McGraw

Hughes

CHARLESTON – Chief Deputy Attorney General Fran Hughes, who called Deborah Whanger a rogue employee and a cancer in 2004, promises not to say things like that if anyone asks for references on Whanger.

In Whanger's $125,000 settlement agreement with Attorney General Darrell McGraw, the parties agreed not to disparage each other.

The agreement states that, "... all responses by the Office of the Attorney General to requests for references for Ms. Whanger shall be neutral ..."

It states that if a prospective employer asks for references, the office will disclose only that Whanger worked there and when she did. The office won't provide that unless Whanger tells employers to contact the person in charge of references -– Fran Hughes.

Whanger worked for McGraw as consumer affairs coordinator. In July 2004, while McGraw ran for reelection, Whanger placed an order by phone for about $142,000 worth of promotional items.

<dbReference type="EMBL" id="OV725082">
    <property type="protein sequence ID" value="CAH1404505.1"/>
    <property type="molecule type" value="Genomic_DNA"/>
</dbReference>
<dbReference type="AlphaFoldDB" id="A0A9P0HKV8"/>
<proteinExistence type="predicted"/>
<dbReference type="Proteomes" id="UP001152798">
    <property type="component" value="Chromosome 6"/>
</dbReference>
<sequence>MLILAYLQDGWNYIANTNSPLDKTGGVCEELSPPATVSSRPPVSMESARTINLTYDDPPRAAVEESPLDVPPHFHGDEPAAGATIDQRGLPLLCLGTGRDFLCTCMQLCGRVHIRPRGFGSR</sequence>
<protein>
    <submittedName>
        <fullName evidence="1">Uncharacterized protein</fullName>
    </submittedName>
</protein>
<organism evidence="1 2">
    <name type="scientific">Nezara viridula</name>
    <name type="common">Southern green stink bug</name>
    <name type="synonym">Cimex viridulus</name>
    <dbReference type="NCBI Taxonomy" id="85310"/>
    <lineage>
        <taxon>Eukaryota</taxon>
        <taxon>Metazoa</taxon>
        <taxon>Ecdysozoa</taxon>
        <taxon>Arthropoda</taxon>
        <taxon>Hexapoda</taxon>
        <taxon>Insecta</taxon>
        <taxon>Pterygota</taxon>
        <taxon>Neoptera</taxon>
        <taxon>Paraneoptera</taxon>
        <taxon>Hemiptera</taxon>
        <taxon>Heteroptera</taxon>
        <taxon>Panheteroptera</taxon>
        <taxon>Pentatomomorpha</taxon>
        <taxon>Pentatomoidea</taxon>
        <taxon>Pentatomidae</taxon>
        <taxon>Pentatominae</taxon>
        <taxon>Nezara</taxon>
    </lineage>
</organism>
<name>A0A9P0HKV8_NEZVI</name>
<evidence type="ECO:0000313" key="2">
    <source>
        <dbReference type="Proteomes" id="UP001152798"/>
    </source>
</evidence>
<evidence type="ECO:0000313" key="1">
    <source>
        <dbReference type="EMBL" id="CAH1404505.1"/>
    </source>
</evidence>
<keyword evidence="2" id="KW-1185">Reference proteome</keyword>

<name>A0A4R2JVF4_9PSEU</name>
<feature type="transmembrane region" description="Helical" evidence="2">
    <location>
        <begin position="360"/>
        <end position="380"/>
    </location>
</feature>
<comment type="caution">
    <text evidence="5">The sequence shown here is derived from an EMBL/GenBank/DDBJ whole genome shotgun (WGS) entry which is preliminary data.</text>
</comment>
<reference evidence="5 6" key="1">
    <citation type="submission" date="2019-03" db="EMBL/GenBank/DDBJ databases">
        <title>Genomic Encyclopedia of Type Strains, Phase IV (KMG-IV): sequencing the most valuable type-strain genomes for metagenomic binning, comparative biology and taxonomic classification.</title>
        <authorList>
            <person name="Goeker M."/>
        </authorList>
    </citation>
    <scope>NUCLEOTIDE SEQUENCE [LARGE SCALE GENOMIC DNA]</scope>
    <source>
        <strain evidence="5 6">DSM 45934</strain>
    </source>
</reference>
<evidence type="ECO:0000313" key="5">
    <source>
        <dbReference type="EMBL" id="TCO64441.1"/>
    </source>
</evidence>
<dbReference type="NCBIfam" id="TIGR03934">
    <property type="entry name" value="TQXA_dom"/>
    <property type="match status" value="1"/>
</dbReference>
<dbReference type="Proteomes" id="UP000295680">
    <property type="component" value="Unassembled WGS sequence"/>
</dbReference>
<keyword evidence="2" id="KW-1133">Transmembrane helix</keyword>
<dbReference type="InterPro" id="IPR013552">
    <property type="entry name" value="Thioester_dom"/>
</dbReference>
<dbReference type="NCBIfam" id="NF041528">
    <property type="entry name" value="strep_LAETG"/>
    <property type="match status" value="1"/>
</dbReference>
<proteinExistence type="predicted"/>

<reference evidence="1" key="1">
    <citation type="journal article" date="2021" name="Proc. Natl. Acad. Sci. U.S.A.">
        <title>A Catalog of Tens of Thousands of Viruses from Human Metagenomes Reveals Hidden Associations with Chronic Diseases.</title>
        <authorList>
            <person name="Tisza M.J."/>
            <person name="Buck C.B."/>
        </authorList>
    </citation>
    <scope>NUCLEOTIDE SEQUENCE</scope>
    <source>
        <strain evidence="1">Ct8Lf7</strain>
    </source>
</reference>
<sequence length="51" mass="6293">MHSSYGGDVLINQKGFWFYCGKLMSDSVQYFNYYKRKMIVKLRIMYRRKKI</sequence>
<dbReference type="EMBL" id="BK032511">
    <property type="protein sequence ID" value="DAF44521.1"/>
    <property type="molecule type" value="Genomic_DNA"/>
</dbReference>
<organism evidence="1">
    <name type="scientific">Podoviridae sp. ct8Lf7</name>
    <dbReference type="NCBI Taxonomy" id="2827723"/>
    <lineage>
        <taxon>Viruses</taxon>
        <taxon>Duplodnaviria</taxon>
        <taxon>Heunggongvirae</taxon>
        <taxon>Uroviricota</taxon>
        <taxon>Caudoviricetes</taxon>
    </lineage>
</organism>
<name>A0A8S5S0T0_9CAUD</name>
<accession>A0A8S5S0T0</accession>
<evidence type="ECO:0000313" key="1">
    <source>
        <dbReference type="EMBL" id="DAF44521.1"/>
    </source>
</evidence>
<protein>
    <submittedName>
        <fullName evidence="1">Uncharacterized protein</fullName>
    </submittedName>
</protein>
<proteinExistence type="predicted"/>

The order violated state purchasing rules. It also embarrassed McGraw, as an apparent use of state money on campaign trinkets.

His opponent, Hiram Lewis, began asking questions.

In August 2004, Hughes fired Whanger. Hughes and McGraw issued a press release stating that Whanger acted without authority.

On a radio talk show, Hughes called Whanger a rogue employee and a cancer that had to be cut out.

The storm blew over, and voters gave McGraw four more years.

For Whanger, Mark Atkinson and Paul Frampton of Charleston filed suit against McGraw and Hughes in Kanawha County circuit court in 2005.

Whanger claimed McGraw and Hughes made her a scapegoat. She claimed she and others in the office worked on the campaign. She claimed she acted on instructions when she placed the order.

She argued that $142,000 did not seem like much compared to the million dollars the office had spent on television advertising.

Christopher Morris of Charleston defended McGraw and Hughes.

On April 16, Whanger released her claims for $125,000. She declared the amount adequate and satisfactory.

The agreement provides that Whanger must never apply for work in the office of the Attorney General.

The agreement states, "It is understood and agreed that this settlement is in compromise of doubtful and disputed claims ..."

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